Friday, September 29

EVGA E1: the most expensive case in history | Digital Trends Spanish

The price levels for Case EVGA’s E1 PC models, which feature an open-air design, have been revealed and will cost a small fortune, to say the least.

After what EVGA emphasized that it wants to take “extreme gaming to the next level by making a statement with our new gaming platform,” it shouldn’t come as much of a surprise that the company is attaching a premium price to E1.

As reported by Tom’s HardwareThe cheapest option is $1,600, which comes with the E1 frameset along with the VGA riser kit.

Still, why does something as basic as a PC case cost more than even the most premium graphics cards on the market?

The answer lies in the materials used for the E1 itself. The entire frame is made from 100% 3K carbon fiber, which is something usually reserved for supercars, expensive bikes, and the like. As a result, the weight of the case amounts to only 2.76 pounds.

In addition to the carbon fiber frame, the E1 has three analog gauges that display the temperature of the GPU and CPU. The case also sports the “lightest frame design compared to other chassis of the same volume,” according to EVGA, which is complemented by a steel cable suspension system, essentially resulting in the motherboard being suspended on the air.

Elsewhere, the second most expensive configuration of the EVGA E1 PC case will set you back a staggering $3,700. This particular kit comes with an Nvidia RTX 3090 Ti Kingpin GPU as well as a 1600 T2 PSU.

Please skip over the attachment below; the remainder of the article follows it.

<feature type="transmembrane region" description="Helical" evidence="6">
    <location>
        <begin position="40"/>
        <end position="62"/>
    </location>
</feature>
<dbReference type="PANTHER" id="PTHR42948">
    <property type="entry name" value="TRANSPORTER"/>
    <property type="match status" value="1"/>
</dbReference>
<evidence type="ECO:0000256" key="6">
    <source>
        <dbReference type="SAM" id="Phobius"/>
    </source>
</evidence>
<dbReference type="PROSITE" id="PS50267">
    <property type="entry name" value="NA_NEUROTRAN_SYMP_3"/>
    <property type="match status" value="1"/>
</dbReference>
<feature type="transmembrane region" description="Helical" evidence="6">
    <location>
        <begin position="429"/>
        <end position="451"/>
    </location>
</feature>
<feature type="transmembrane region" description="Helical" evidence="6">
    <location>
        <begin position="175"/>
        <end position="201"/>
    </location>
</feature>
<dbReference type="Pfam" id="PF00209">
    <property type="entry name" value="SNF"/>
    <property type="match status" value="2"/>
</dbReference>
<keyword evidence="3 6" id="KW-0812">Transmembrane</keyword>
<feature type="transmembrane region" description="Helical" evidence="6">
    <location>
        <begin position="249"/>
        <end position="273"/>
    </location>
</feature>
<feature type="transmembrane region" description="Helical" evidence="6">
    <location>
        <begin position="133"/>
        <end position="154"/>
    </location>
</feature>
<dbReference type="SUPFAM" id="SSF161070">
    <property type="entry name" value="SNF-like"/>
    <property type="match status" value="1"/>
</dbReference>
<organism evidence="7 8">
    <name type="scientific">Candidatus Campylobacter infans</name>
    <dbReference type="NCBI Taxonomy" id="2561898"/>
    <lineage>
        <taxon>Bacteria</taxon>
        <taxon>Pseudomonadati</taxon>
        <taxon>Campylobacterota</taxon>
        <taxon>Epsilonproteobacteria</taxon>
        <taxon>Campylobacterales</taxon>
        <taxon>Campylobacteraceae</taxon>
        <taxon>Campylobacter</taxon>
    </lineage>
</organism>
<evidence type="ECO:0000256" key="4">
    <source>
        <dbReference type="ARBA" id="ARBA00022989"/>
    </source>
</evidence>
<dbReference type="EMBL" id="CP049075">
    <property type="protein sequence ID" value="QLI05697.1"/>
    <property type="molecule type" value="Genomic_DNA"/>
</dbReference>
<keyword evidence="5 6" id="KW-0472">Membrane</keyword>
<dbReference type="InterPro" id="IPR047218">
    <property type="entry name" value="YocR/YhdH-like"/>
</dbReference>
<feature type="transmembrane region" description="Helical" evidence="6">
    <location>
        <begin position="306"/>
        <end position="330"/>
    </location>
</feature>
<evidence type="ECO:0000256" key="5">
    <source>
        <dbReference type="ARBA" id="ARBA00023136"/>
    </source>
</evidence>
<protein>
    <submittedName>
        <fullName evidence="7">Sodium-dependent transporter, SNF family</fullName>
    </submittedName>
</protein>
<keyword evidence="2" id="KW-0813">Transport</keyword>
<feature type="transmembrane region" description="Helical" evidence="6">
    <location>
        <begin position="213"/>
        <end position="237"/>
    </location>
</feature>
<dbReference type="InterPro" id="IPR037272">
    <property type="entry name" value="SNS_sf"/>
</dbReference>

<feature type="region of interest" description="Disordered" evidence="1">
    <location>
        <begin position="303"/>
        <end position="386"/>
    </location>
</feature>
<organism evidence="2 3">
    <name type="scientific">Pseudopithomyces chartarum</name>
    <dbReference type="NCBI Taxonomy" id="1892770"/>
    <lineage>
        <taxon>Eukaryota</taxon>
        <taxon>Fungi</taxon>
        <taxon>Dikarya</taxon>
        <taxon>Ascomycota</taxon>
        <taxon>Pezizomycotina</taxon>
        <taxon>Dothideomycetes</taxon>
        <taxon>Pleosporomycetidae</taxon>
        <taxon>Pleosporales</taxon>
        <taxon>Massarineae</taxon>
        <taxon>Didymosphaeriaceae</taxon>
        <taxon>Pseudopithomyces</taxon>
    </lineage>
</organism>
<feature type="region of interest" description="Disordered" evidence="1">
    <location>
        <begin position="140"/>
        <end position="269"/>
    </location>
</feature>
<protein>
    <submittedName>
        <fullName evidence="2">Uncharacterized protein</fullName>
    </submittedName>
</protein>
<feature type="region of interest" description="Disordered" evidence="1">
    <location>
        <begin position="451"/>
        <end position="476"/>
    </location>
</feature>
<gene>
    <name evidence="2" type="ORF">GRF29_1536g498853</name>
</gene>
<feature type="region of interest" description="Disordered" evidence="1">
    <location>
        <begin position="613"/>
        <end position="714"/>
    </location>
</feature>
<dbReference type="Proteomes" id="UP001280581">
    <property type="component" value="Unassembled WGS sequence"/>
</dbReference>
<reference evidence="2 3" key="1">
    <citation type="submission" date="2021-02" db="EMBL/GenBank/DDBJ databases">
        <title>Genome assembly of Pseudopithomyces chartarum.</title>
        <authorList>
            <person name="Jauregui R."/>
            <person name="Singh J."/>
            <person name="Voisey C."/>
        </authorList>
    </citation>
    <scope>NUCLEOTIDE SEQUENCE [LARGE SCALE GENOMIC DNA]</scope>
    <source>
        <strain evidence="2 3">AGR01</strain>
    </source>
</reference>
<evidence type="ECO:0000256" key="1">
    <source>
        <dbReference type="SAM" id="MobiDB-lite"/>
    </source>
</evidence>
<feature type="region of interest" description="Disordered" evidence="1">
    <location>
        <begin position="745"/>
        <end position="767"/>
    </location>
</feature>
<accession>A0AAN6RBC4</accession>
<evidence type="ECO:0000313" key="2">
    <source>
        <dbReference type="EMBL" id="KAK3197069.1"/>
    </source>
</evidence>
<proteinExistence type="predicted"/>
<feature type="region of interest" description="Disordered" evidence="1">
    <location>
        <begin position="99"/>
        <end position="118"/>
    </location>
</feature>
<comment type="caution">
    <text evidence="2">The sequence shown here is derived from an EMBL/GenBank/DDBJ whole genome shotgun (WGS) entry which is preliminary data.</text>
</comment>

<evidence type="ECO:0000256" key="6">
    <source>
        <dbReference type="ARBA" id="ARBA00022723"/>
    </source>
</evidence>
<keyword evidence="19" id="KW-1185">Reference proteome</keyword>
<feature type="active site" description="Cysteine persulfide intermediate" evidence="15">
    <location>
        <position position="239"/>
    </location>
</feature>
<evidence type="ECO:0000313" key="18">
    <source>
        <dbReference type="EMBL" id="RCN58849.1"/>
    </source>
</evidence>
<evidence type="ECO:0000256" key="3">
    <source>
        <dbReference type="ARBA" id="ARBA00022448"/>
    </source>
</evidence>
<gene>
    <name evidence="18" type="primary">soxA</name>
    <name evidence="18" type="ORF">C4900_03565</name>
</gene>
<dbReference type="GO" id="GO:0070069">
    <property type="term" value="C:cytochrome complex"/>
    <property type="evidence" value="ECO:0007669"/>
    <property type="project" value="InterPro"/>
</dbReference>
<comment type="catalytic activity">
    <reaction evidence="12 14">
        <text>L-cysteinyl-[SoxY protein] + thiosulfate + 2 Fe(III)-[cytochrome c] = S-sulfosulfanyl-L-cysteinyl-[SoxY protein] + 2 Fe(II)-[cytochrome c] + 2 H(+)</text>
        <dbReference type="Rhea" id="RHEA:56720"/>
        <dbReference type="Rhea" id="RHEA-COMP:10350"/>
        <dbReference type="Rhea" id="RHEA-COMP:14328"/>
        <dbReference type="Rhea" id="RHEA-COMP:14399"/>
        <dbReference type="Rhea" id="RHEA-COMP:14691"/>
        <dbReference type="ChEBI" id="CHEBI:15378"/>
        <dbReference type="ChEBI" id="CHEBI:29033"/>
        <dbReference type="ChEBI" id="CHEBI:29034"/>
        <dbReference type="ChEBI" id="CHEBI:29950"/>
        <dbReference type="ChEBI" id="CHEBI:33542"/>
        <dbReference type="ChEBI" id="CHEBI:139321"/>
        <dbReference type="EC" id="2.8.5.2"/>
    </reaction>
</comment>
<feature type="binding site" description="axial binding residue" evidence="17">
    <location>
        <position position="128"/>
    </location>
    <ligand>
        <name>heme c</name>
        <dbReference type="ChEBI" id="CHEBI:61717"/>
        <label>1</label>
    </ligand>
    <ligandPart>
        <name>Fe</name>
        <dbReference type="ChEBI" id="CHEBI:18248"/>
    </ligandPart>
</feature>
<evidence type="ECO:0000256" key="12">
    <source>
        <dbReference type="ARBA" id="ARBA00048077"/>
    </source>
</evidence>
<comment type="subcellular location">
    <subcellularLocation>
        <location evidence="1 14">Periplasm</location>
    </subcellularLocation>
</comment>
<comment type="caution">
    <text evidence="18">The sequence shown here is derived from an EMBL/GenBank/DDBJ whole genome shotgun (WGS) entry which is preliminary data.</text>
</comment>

Price levels for EVGA E1 PC Case Kits.
Image Source: EVGA/Tom’s Hardware

The most expensive option of the three kits, the EVGA E1 Bare Bones, comes with the aforementioned components as well as a Z690 Dark Kingpin motherboard, a PowerLink 52u, and a premium shipping case (which would otherwise cost $800). The sale price? $5,000.

And don’t forget, as Tom’s Hardware rightly points out, that you’ll have to figure out a CPU, memory, and storage solutions on your own dime, adding to the $5,000 figure by at least another hundred dollars.

Each of the three PC case kits can be purchased and ordered today. However, they all require a lead time of 3-4 weeks for customers to receive their order due to their build-to-order status.

If you’re willing to pay an amount that could essentially cover a used car, you’ll also get two USB 3.0 ports, a USB Type-C port, a headphone jack, and a microphone jack. These features are joined by a 7th generation closed-loop cooler with an LCD screen, as well as a limited edition key chain.

While the cost of the case may seem excessive to many, the appearance of such premium PC cases has become much more common in the market recently. For example, the Regner PC chassis that offers two full cooling radiators located inside the side panels costs almost $2,000.

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